The “January Effect” and ETF Tax-Loss Harvesting | ETF Trends

ETF tax-loss harvesting offers significant advantages for advisors and retail investors. Tax-loss harvesting picks up around January and at the start of tax season, but has merit all year. How, then, does harvesting losses relate to the so-called “January Effect?” Stocks ring in each new year with a consistent and measurable boost, providing a teaching moment for investors.

So much of the inherent appeal of tax-loss harvesting stems from taking losing securities and using them to boost winners. Investors and advisors should remember, however, that those losses can only offset so much. According to American Century Investments, selling only losers and keeping a security or ETF with big, embedded gains has its own risks.

See more: “Best ETF Trading Practices for Advisors: Using Block Desks

So when the January Effect kicks in each year and pushes those gains up even further, remember taxes. The January Effect occurs in part due to other investors reinvesting their losses into new ETFs, according to American Century. That should push advisors and clients to think about how they plan to respond to that boost and whether they want to carry it all year.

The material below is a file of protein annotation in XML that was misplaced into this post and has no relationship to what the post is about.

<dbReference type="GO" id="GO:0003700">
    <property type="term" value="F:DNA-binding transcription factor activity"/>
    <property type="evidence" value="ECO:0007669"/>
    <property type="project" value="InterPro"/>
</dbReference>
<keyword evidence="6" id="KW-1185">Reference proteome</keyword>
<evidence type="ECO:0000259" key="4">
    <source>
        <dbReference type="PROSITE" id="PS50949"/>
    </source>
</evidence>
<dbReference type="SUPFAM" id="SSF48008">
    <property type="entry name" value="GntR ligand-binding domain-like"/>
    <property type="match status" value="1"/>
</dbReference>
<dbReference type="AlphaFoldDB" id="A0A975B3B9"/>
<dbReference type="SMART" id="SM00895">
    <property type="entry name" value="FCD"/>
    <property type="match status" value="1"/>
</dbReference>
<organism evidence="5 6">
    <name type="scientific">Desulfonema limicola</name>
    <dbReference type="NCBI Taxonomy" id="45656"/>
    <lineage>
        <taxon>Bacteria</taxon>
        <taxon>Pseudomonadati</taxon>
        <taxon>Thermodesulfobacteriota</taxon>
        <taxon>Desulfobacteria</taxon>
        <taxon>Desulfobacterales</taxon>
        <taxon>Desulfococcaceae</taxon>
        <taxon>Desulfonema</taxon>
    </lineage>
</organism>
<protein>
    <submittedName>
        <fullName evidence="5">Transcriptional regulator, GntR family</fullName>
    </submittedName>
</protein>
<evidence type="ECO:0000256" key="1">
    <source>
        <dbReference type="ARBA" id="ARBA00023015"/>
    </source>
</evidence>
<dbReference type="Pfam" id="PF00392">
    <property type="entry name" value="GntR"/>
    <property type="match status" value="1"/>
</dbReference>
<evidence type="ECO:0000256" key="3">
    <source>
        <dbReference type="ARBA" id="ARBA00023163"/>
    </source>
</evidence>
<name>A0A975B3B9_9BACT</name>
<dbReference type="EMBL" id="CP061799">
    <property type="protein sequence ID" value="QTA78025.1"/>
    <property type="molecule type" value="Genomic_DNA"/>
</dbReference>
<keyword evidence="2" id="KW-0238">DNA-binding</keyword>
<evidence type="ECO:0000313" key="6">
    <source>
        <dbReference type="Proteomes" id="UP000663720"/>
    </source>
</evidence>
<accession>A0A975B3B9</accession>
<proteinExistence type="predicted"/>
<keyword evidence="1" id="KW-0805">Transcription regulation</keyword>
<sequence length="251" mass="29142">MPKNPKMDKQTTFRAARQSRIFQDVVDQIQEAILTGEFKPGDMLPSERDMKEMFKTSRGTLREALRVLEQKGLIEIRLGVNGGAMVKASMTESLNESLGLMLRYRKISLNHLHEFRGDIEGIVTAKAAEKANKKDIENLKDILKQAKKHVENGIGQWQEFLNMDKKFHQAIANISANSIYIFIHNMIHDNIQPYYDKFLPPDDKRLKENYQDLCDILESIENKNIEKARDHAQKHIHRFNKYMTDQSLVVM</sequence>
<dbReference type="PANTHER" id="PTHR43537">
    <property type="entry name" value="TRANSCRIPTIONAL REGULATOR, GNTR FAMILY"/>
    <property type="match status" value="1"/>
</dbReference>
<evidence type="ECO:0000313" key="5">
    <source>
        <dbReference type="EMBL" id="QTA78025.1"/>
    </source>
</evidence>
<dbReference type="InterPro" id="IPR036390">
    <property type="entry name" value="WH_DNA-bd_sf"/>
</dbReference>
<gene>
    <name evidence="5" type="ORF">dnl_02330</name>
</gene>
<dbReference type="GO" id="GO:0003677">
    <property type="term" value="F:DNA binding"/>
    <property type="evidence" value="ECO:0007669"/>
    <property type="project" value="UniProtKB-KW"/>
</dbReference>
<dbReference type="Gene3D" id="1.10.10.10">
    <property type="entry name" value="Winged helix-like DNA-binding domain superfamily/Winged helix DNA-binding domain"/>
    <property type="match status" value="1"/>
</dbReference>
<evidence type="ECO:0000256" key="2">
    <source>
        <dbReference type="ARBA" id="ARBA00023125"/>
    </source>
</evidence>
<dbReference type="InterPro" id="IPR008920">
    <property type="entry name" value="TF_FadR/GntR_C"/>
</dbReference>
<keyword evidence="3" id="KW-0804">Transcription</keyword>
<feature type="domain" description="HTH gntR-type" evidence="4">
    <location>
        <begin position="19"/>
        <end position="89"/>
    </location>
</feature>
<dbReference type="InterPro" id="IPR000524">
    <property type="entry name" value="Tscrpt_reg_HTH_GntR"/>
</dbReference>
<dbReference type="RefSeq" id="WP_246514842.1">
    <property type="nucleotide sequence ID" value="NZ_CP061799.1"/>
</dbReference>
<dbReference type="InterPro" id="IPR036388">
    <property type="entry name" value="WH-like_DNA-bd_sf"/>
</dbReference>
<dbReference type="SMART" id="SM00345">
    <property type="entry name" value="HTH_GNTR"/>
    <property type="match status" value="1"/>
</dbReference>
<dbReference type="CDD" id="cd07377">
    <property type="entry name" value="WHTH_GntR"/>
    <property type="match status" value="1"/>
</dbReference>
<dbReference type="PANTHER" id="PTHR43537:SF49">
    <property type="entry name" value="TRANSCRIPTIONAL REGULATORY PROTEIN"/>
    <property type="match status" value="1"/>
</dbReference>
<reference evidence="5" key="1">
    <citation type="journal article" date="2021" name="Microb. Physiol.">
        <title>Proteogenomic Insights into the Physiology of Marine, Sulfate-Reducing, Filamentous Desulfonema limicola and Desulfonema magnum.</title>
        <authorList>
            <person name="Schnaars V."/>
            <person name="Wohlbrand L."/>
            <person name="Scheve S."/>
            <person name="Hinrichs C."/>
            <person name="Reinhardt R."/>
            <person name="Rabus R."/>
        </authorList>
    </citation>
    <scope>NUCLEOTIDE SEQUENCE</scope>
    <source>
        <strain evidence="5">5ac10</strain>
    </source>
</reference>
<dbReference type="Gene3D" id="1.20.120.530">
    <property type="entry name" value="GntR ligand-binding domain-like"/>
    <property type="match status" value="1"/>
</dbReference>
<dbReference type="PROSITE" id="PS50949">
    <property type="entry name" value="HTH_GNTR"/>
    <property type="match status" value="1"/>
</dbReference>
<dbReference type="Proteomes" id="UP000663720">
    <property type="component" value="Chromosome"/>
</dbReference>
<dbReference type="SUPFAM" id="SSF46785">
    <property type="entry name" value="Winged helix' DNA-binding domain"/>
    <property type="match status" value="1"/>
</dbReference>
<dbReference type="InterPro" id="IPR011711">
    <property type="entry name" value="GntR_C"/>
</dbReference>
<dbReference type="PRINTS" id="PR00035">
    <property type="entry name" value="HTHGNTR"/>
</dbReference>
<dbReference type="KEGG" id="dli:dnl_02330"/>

ETF tax-loss harvesting can help. American Century Investments offers a suite of ETFs, including several from up-and-coming Avantis Investors that can be a destination for tax loss flows. Whether that’s in exciting fixed income offerings available right now or in equities, tax-loss harvesters have some options.

The Avantis U.S. Equity ETF (AVUS) recently hit $4 billion in ETF AUM. The strategy charges just 15 basis points and actively invests against the Russell 3000 benchmark. AVUS has returned a solid 2.6% YTD, while also adding about $393 million in the last three months, according to VettaFi.

Investors have all sorts of options out there for tax-loss harvesting. The key lesson, however, is not just to keep an eye on solid ETFs in which to reinvest. Investors need to remember that nothing gold can stay, and that those embedded gains can’t, either. Keep an eye on the options out there to move into should the time come to sell on those gains.

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